All that work and expenses while other sites needs immediate intervention to move a road few meters to allow the excavation work to complete or so.
One of the examples about the conflict in the ideas between different parties involved in such a project when the former governor’s idea to solve the problem of how people would get from one side to the other of the avenue by planning for bridges over the avenue with a circular shape and eye of Horus in the middle, an official from the SCA said in a different occasion that it is a silly idea without referring to whom idea it was.
Where are the site management master plans? Would it have been better if there was a plan with exact date for the work from beginning? If there was any so what happened to it? Who did put those plans?
Why the complete comprehensive master plans like KV masterplan which were produced by experts like Dr. Kent Weeks and Theban Mapping project team(Check Here), not to be considered as a base with other master plans and put together after discussions between different teams to put a master plan by people who have hands- on projects in the area not to pay to a foreign company to come and make a plan of an area they know nothing about and with no consideration of the potential threats(archaeologically and socially).

Waiting to hear from you ... please send us your comments and views

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  • Thank you for this honest appraisal. However, one of the last paragraphs seems to lack a verb or divisions into sentences and I cannot figure out what you are trying say:
    "Why the complete comprehensive master plans like KV masterplan which were produced by experts like Dr. Kent Weeks and Theban Mapping project team(Check Here), [VERB? MISSING] not to be considered as a base with other master plans and put together after discussions between different teams to put a master plan by people who have hands- on projects in the area [VERB MISSING?] not to pay to a foreign company to come and make a plan of an area they know nothing about and with no consideration of the potential threats (archaeologically and socially)."
    Can you fix this so that makes sense? What you have to say is very important and there should no potential for confusion on the part of those reading.
    Thank you.

    By Anonymous Anonymous, At 3 July 2011 at 23:06  

  • Brilliant report! I have been laughing about this latest announcement since I heard it! I will re-blog this!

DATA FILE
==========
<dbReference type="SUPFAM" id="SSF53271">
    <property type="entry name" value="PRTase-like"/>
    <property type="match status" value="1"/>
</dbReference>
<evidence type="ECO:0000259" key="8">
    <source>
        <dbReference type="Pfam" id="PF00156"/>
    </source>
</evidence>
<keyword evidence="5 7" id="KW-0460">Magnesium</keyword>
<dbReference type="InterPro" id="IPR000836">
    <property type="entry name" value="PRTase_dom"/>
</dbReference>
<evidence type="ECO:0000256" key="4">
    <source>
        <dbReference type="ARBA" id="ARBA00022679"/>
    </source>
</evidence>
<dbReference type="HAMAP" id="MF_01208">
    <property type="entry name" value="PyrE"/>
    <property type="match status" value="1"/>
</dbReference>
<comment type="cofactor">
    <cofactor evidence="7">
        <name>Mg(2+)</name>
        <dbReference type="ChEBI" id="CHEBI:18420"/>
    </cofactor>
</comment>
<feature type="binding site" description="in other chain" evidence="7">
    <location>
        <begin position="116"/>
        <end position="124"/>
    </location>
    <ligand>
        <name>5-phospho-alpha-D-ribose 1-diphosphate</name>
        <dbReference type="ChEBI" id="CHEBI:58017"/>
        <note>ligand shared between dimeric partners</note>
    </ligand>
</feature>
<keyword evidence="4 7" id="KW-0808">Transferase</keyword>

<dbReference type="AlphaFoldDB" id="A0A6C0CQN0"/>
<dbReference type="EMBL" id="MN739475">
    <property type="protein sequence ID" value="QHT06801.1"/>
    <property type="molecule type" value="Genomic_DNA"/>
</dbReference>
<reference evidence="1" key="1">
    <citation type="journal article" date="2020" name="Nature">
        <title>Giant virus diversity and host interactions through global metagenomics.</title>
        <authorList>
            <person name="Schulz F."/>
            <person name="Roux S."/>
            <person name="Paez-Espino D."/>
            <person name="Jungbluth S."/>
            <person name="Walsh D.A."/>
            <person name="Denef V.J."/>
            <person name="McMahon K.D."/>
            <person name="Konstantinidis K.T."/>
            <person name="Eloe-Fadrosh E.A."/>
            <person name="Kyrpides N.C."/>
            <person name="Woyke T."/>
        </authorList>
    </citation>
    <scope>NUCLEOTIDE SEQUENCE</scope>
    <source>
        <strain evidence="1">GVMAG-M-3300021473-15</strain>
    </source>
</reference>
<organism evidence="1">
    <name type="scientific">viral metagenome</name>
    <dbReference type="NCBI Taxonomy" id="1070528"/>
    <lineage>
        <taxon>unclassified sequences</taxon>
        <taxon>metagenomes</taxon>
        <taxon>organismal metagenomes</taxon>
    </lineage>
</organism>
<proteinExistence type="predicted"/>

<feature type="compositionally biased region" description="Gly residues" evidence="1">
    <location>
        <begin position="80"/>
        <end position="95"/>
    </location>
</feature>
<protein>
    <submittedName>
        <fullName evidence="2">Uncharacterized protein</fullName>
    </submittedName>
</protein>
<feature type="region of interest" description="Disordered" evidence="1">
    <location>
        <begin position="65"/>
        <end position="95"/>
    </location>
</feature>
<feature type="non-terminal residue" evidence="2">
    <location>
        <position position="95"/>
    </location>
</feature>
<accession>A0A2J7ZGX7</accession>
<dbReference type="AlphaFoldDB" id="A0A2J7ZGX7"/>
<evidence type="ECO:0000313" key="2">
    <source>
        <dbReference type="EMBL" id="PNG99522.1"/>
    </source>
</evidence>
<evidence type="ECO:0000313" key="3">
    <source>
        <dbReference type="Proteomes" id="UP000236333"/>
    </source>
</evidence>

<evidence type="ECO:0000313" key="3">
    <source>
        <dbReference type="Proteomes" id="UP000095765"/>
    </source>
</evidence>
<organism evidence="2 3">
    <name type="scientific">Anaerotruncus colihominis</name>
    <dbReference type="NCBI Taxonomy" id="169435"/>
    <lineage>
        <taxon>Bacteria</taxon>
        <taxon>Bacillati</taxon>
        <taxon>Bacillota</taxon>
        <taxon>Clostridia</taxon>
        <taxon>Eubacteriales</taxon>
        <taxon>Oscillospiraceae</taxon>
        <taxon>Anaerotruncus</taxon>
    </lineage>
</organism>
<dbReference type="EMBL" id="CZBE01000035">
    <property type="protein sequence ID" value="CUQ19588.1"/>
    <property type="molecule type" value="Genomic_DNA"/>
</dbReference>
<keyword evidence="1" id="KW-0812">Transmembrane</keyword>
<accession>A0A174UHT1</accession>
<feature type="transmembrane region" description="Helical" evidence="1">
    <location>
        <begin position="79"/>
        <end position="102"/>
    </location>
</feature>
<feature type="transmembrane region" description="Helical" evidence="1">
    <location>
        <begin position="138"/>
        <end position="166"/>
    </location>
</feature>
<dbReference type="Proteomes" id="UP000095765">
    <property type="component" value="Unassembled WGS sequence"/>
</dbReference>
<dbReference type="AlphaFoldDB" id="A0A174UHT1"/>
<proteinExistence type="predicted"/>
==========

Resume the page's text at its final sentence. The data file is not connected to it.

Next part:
By Blogger Feluccas in Luxor, At 3 July 2011 at 23:59  

  • Brilliant report on exactly the situation now! I have been laughing about the latest news on the "opening" since I heard it. Well done! I will share this on my blog.

    By Blogger Feluccas in Luxor, At 4 July 2011 at 00:01  

  • The dumping of garbage is a huge problem in Egypt, and it is no surprise that locals dumped rubbish in the sphinx avenue the minute surveillance lapsed.
    Tourists were always blamed for rubbish on the West Bank at Luxor but the sea of plastic bottles at the foot of the cliffs (and in other places)is created by the guard posts and other locals. Tourists often dispose of their rubbish properly in litter bins, only for it then to be tipped into a convenient pit or tomb. We returned once from visiting a site to find our driver had dumped his lunch box packaging at the side of the road. He was astonished when the guide(under duress)challenged him about it. Visitors to Egypt never fail to be astonished that the locals do not seem at all bothered that their country is covered in crap. Travel out in to the deep desert to areas of untouched pristine beauty, and you will find the Egyptian members of your party have found this a good opportunity to offload their rubbish, with no effort to bury or conceal it.
    There is plenty of spare labour in Egypt, and garbage collection, proper disposal (and, dare I say it, recycling) would be more productive employment for the hustlers and loafers that infest the corniche at Luxor, for instance. It seems a strange decision to floodlight the West Bank cliffs and the Sphinx Avenue when they are covered in rubbish!

    By Blogger Dylan Bickerstaffe, At 4 July 2011 at 10:32  

  • This is truly sad. If they were going to move those people, then they at least need to finish the job, not allow it to turn into an avenue of trash!

    By Blogger Thutmose, At 4 July 2011 at 11:44  

  • Good Report. I am sure in time Luxor will get this fixed up. I know this has been a major pain for Luxor residents but in the end it will be a good move. I am a great advocate of visiting Egypt so you can understand what it is like. You can't be an Egyptologist by sitting in an arm chair or a desk.